I’ll give this to Bill; he never tried anything I hadn’t said yes to. He never tried to kiss or touch me. We drove home from Sydney to my place. The one hour trip took less than 30 minutes. He drove hard and fast in that Porsche, certainly exceeding the speed limit. He didn’t speak. I could sense he was angry.
From then I always went home via the arcade. I never saw Bill again. I had emerged unscathed.
More than forty years on I reflect on this and it stands out so clearly he was a paedophile. That he had been grooming me from the beginning. Starting with slightly rude jokes and working up to porn. Thankfully, he had some principles. It could have ended very differently. I don’t recall hearing words like paedophile then. Sure, there were creepy guys you avoided, but as a 15-year-old, I didn’t feel like a target. I hadn’t heard of books like Lolita. It just wasn’t a “thing”. Not in my world anyway.
I don’t characterise myself as a victim. I willingly, although naively, put myself in a place I should have avoided. In retrospect, I am concerned my friend’s mother did nothing but encourage me. I am glad to think this is less likely to happen now.
(Apologies to you mum! Here’s another story you didn’t know about!)
I wrote this post in response to the trial and later sentencing of Cardinal Pell; Australia’s highest ranking priest and a man who has caused misery to many. If this post has caused you any distress, I urge you to seek help through some of the agencies that have been set up for this express purpose. Just because it happened a long time ago, doesn’t mean it didn’t happen.
I have written about my road to firstly accepting my divorce and finally flourishing after years of wallowing. My final hurdle is the billowing meringue of a 1980’s wedding dress that sits in its box at the top of a wardrobe. The last reminder. The piece I seem not to be able to let go. The past regrets, the guilt, the hurt and the disbelief have all faded into a not forgotten but a no longer badgering past. But this? This dress…it won’t let go.
I have decluttered that particular cupboard a number of times. It’s not as if it has any use. It is tragically out of fashion with a plunging V-neck, a backless back and layers of frothy white lace and super-puffy sleeves.
My daughter has already married. She doesn’t want it. She quipped “It’s not as if it’s going to bring good luck to anyone!” Ouch!
I could donate it to a charity but I fear it would end up as a fancy dress costume for a 80’s themed cruise or part of a zombie apocalypse parade.
The catch is not so much to do with my failed marriage but more with my Mum’s effort to make it. That and the five bridesmaids’ dresses.
That dress was a labour of my mother’s love. She was a seamstress and wedding dresses were her thing. We spent many hours designing it. We made visits to bridal stores where I tried on dresses and Mum secretly took notes and made sketches in the dressing room to copy the pattern. She had to make so many alterations because I wanted the front plunging and for it to have no back. Short of using sticky tape to keep it on, this was a major feat in engineering. On top of that, I kept on losing weight – as brides tend to do even though I was already quite thin.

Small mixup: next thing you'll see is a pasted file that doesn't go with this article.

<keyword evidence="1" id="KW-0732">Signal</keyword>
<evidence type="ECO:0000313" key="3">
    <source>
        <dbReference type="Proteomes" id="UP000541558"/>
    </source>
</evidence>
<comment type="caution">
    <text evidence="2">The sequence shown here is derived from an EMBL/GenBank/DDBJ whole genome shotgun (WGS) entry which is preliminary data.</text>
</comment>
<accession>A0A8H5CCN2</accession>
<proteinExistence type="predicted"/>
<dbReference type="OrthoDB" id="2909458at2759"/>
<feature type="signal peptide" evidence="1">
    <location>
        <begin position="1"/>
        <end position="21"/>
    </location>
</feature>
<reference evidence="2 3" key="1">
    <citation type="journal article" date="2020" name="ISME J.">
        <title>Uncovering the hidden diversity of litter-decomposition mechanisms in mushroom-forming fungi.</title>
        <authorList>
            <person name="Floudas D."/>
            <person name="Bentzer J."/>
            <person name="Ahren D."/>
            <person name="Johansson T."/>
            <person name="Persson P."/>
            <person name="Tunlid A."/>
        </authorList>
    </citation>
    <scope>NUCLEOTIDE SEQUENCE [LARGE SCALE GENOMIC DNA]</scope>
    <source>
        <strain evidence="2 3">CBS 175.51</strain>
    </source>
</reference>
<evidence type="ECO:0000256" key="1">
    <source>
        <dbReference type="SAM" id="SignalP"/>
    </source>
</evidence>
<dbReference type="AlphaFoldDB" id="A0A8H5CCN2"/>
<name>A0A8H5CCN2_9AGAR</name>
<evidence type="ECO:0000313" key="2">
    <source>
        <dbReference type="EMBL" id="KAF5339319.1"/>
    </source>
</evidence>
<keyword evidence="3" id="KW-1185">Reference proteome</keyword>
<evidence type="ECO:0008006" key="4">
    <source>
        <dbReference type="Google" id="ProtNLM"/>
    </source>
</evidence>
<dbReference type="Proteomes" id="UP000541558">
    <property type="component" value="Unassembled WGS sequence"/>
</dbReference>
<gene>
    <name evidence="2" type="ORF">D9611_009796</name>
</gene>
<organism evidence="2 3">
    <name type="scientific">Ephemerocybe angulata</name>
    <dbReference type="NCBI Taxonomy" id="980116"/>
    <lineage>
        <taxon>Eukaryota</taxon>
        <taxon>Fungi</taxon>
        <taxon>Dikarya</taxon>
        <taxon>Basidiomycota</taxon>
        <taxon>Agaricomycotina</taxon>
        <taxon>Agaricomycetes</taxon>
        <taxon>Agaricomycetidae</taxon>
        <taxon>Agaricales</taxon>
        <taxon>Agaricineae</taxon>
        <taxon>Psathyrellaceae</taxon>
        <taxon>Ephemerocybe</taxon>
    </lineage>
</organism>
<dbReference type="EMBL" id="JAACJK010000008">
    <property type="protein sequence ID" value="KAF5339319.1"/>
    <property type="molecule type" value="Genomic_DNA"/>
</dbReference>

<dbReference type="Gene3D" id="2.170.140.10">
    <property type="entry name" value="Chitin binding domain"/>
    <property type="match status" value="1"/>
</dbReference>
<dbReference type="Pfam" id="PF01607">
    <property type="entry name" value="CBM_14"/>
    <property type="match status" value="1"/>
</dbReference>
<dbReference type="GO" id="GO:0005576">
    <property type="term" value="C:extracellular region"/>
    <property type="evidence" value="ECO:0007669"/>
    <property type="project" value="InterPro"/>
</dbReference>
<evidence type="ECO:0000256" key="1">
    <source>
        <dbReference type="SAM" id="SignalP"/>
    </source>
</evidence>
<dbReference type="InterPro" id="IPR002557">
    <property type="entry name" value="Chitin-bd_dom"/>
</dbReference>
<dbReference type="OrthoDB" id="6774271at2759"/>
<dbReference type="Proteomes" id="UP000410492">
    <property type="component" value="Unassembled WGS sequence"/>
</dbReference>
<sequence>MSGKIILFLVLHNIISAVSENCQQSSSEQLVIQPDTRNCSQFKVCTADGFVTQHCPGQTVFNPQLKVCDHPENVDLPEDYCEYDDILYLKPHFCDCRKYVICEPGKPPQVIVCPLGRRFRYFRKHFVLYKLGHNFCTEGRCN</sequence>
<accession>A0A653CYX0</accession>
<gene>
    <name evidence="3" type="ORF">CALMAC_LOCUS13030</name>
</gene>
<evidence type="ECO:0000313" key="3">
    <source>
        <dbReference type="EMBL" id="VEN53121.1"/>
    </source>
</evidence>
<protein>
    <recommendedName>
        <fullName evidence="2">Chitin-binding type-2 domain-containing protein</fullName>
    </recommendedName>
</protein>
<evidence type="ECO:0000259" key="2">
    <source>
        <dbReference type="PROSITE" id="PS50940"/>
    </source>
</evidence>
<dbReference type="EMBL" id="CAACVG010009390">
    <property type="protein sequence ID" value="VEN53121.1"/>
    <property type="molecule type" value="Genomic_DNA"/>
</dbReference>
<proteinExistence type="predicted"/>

But she did it. My dad cried as he walked past the room as Mum was tying the big wide sash around my tiny waist.
My wedding day was wet. The rain pelted down, the dress got dirty at the hem. I have never tried it on again after that day. Not even for an anniversary. These days I’m 12 kilos heavier than then and a very different shape.
It’s just gotta go….but I can’t make that step. It just needs to vanish without a trace.
In a recent blog post I announced to the world that I was going to Broken Hill in far western NSW, for a one year secondment. I was looking forward to it as an exciting but safe adventure. It’s with a slightly heavy heart that I now announce to all and sundry that I have decided not to go to Broken Hill because there’s a new man in my life.
He’s three and he’s my grandson.
When I made the decision to go and accepted the offer, my daughter was visiting Australia but was planning to return to her home in Israel. I thought I would need something to distract me and this seemed perfect.
It seemed like a SMART goal
S – specific
M – measurable
A – attainable
It had everything going for it in this respect. It was for a defined and specific purpose that was relevant to my current career. It was attainable while offering an appropriate level of challenge and it was time restricted.
Over the last 2 months, my daughter has decided to stay in Australia for good. We talked about me still going and she declared “it’s your decision but I’d like you to stay”
My decision…. yes it is but it’s laced with so many possibilities. I want to go but if I do I will miss my family. I will miss being here as my grandson becomes more verbal and makes up all those funny little sentences. I will miss pointing out hapclapters as they fly overhead and I won’t be able to get excited about planes or trucks.